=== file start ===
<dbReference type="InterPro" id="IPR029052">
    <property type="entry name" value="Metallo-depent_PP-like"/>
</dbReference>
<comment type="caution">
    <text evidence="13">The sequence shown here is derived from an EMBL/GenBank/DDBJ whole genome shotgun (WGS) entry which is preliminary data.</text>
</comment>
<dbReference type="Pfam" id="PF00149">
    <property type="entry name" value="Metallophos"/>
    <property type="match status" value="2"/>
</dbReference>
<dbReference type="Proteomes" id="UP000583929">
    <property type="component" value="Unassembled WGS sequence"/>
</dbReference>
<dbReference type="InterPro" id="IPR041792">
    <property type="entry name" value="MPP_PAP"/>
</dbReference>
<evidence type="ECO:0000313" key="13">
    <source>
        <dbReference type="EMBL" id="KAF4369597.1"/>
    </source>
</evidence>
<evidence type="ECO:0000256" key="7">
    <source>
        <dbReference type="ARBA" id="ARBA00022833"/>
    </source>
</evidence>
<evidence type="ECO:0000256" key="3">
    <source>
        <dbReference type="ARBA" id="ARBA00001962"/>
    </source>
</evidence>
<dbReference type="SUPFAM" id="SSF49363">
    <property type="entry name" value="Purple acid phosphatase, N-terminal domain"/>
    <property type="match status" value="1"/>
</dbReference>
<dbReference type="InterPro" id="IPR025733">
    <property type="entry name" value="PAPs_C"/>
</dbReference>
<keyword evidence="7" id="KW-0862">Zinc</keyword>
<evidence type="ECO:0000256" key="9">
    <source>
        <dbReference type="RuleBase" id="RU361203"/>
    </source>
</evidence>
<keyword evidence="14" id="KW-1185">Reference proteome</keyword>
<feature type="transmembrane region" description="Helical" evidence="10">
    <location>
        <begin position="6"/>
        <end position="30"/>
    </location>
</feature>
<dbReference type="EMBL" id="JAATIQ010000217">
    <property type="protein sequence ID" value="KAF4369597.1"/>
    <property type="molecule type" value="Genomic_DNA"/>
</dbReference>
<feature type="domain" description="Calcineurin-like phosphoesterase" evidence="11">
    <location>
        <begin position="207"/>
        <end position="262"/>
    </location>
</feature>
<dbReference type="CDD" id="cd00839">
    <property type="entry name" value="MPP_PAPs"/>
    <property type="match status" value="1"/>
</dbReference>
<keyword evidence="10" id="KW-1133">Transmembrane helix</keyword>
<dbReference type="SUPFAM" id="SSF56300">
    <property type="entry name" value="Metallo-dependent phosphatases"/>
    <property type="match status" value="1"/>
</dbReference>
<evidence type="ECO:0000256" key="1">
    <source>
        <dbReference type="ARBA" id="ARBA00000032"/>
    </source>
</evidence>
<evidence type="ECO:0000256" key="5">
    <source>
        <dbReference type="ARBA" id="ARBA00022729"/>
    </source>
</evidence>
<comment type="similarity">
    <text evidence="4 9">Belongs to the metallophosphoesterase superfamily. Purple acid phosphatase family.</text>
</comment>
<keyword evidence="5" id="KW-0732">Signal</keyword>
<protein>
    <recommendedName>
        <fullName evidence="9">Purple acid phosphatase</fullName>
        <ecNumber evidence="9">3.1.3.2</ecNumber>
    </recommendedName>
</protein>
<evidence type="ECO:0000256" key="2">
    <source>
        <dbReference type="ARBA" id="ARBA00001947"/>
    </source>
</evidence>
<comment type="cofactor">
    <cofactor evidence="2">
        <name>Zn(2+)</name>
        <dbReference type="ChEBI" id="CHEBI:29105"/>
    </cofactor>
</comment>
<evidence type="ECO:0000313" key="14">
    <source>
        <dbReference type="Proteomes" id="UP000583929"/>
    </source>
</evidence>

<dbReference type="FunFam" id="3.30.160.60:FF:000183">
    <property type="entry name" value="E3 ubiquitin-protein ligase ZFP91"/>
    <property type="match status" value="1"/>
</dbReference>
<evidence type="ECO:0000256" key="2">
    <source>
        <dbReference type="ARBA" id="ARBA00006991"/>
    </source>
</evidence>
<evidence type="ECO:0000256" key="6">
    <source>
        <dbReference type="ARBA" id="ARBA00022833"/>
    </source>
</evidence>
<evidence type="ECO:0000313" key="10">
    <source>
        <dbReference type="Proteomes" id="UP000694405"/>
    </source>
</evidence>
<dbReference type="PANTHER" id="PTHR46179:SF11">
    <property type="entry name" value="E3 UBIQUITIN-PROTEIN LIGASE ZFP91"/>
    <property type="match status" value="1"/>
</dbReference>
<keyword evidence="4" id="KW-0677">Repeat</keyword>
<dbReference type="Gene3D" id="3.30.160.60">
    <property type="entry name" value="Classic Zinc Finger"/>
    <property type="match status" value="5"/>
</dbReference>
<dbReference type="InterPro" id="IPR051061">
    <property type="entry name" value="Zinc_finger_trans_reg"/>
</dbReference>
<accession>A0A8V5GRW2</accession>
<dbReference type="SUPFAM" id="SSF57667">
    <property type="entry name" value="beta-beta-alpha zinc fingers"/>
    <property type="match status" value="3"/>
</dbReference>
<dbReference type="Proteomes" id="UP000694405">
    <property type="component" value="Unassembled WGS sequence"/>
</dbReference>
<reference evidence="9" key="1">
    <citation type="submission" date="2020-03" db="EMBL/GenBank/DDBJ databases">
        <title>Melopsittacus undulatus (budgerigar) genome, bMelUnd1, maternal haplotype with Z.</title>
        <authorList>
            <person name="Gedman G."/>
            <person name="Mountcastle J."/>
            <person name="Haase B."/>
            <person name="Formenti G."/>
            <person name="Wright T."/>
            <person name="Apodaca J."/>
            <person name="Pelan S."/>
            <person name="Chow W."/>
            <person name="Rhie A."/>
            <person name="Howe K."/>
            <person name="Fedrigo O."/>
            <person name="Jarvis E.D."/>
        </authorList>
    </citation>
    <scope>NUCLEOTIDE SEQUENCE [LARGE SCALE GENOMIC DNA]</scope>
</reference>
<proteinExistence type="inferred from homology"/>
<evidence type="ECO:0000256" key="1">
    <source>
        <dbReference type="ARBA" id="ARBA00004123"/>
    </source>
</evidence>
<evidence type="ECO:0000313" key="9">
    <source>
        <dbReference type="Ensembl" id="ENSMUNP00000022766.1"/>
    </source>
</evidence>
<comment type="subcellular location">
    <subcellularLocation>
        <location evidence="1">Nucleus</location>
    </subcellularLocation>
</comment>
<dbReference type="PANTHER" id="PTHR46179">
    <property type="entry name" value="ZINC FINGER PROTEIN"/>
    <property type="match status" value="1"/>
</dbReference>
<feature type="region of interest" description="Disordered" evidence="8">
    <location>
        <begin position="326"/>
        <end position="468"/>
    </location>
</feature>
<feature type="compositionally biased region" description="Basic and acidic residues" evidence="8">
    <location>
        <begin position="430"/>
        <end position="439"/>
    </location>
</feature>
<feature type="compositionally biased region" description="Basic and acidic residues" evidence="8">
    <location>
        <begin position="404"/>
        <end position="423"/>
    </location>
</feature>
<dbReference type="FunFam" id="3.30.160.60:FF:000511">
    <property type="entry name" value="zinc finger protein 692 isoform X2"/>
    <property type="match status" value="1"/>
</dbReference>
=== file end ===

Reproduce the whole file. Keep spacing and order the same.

<dbReference type="InterPro" id="IPR029052">
    <property type="entry name" value="Metallo-depent_PP-like"/>
</dbReference>
<comment type="caution">
    <text evidence="13">The sequence shown here is derived from an EMBL/GenBank/DDBJ whole genome shotgun (WGS) entry which is preliminary data.</text>
</comment>
<dbReference type="Pfam" id="PF00149">
    <property type="entry name" value="Metallophos"/>
    <property type="match status" value="2"/>
</dbReference>
<dbReference type="Proteomes" id="UP000583929">
    <property type="component" value="Unassembled WGS sequence"/>
</dbReference>
<dbReference type="InterPro" id="IPR041792">
    <property type="entry name" value="MPP_PAP"/>
</dbReference>
<evidence type="ECO:0000313" key="13">
    <source>
        <dbReference type="EMBL" id="KAF4369597.1"/>
    </source>
</evidence>
<evidence type="ECO:0000256" key="7">
    <source>
        <dbReference type="ARBA" id="ARBA00022833"/>
    </source>
</evidence>
<evidence type="ECO:0000256" key="3">
    <source>
        <dbReference type="ARBA" id="ARBA00001962"/>
    </source>
</evidence>
<dbReference type="SUPFAM" id="SSF49363">
    <property type="entry name" value="Purple acid phosphatase, N-terminal domain"/>
    <property type="match status" value="1"/>
</dbReference>
<dbReference type="InterPro" id="IPR025733">
    <property type="entry name" value="PAPs_C"/>
</dbReference>
<keyword evidence="7" id="KW-0862">Zinc</keyword>
<evidence type="ECO:0000256" key="9">
    <source>
        <dbReference type="RuleBase" id="RU361203"/>
    </source>
</evidence>
<keyword evidence="14" id="KW-1185">Reference proteome</keyword>
<feature type="transmembrane region" description="Helical" evidence="10">
    <location>
        <begin position="6"/>
        <end position="30"/>
    </location>
</feature>
<dbReference type="EMBL" id="JAATIQ010000217">
    <property type="protein sequence ID" value="KAF4369597.1"/>
    <property type="molecule type" value="Genomic_DNA"/>
</dbReference>
<feature type="domain" description="Calcineurin-like phosphoesterase" evidence="11">
    <location>
        <begin position="207"/>
        <end position="262"/>
    </location>
</feature>
<dbReference type="CDD" id="cd00839">
    <property type="entry name" value="MPP_PAPs"/>
    <property type="match status" value="1"/>
</dbReference>
<keyword evidence="10" id="KW-1133">Transmembrane helix</keyword>
<dbReference type="SUPFAM" id="SSF56300">
    <property type="entry name" value="Metallo-dependent phosphatases"/>
    <property type="match status" value="1"/>
</dbReference>
<evidence type="ECO:0000256" key="1">
    <source>
        <dbReference type="ARBA" id="ARBA00000032"/>
    </source>
</evidence>
<evidence type="ECO:0000256" key="5">
    <source>
        <dbReference type="ARBA" id="ARBA00022729"/>
    </source>
</evidence>
<comment type="similarity">
    <text evidence="4 9">Belongs to the metallophosphoesterase superfamily. Purple acid phosphatase family.</text>
</comment>
<keyword evidence="5" id="KW-0732">Signal</keyword>
<protein>
    <recommendedName>
        <fullName evidence="9">Purple acid phosphatase</fullName>
        <ecNumber evidence="9">3.1.3.2</ecNumber>
    </recommendedName>
</protein>
<evidence type="ECO:0000256" key="2">
    <source>
        <dbReference type="ARBA" id="ARBA00001947"/>
    </source>
</evidence>
<comment type="cofactor">
    <cofactor evidence="2">
        <name>Zn(2+)</name>
        <dbReference type="ChEBI" id="CHEBI:29105"/>
    </cofactor>
</comment>
<evidence type="ECO:0000313" key="14">
    <source>
        <dbReference type="Proteomes" id="UP000583929"/>
    </source>
</evidence>

<dbReference type="FunFam" id="3.30.160.60:FF:000183">
    <property type="entry name" value="E3 ubiquitin-protein ligase ZFP91"/>
    <property type="match status" value="1"/>
</dbReference>
<evidence type="ECO:0000256" key="2">
    <source>
        <dbReference type="ARBA" id="ARBA00006991"/>
    </source>
</evidence>
<evidence type="ECO:0000256" key="6">
    <source>
        <dbReference type="ARBA" id="ARBA00022833"/>
    </source>
</evidence>
<evidence type="ECO:0000313" key="10">
    <source>
        <dbReference type="Proteomes" id="UP000694405"/>
    </source>
</evidence>
<dbReference type="PANTHER" id="PTHR46179:SF11">
    <property type="entry name" value="E3 UBIQUITIN-PROTEIN LIGASE ZFP91"/>
    <property type="match status" value="1"/>
</dbReference>
<keyword evidence="4" id="KW-0677">Repeat</keyword>
<dbReference type="Gene3D" id="3.30.160.60">
    <property type="entry name" value="Classic Zinc Finger"/>
    <property type="match status" value="5"/>
</dbReference>
<dbReference type="InterPro" id="IPR051061">
    <property type="entry name" value="Zinc_finger_trans_reg"/>
</dbReference>
<accession>A0A8V5GRW2</accession>
<dbReference type="SUPFAM" id="SSF57667">
    <property type="entry name" value="beta-beta-alpha zinc fingers"/>
    <property type="match status" value="3"/>
</dbReference>
<dbReference type="Proteomes" id="UP000694405">
    <property type="component" value="Unassembled WGS sequence"/>
</dbReference>
<reference evidence="9" key="1">
    <citation type="submission" date="2020-03" db="EMBL/GenBank/DDBJ databases">
        <title>Melopsittacus undulatus (budgerigar) genome, bMelUnd1, maternal haplotype with Z.</title>
        <authorList>
            <person name="Gedman G."/>
            <person name="Mountcastle J."/>
            <person name="Haase B."/>
            <person name="Formenti G."/>
            <person name="Wright T."/>
            <person name="Apodaca J."/>
            <person name="Pelan S."/>
            <person name="Chow W."/>
            <person name="Rhie A."/>
            <person name="Howe K."/>
            <person name="Fedrigo O."/>
            <person name="Jarvis E.D."/>
        </authorList>
    </citation>
    <scope>NUCLEOTIDE SEQUENCE [LARGE SCALE GENOMIC DNA]</scope>
</reference>
<proteinExistence type="inferred from homology"/>
<evidence type="ECO:0000256" key="1">
    <source>
        <dbReference type="ARBA" id="ARBA00004123"/>
    </source>
</evidence>
<evidence type="ECO:0000313" key="9">
    <source>
        <dbReference type="Ensembl" id="ENSMUNP00000022766.1"/>
    </source>
</evidence>
<comment type="subcellular location">
    <subcellularLocation>
        <location evidence="1">Nucleus</location>
    </subcellularLocation>
</comment>
<dbReference type="PANTHER" id="PTHR46179">
    <property type="entry name" value="ZINC FINGER PROTEIN"/>
    <property type="match status" value="1"/>
</dbReference>
<feature type="region of interest" description="Disordered" evidence="8">
    <location>
        <begin position="326"/>
        <end position="468"/>
    </location>
</feature>
<feature type="compositionally biased region" description="Basic and acidic residues" evidence="8">
    <location>
        <begin position="430"/>
        <end position="439"/>
    </location>
</feature>
<feature type="compositionally biased region" description="Basic and acidic residues" evidence="8">
    <location>
        <begin position="404"/>
        <end position="423"/>
    </location>
</feature>
<dbReference type="FunFam" id="3.30.160.60:FF:000511">
    <property type="entry name" value="zinc finger protein 692 isoform X2"/>
    <property type="match status" value="1"/>
</dbReference>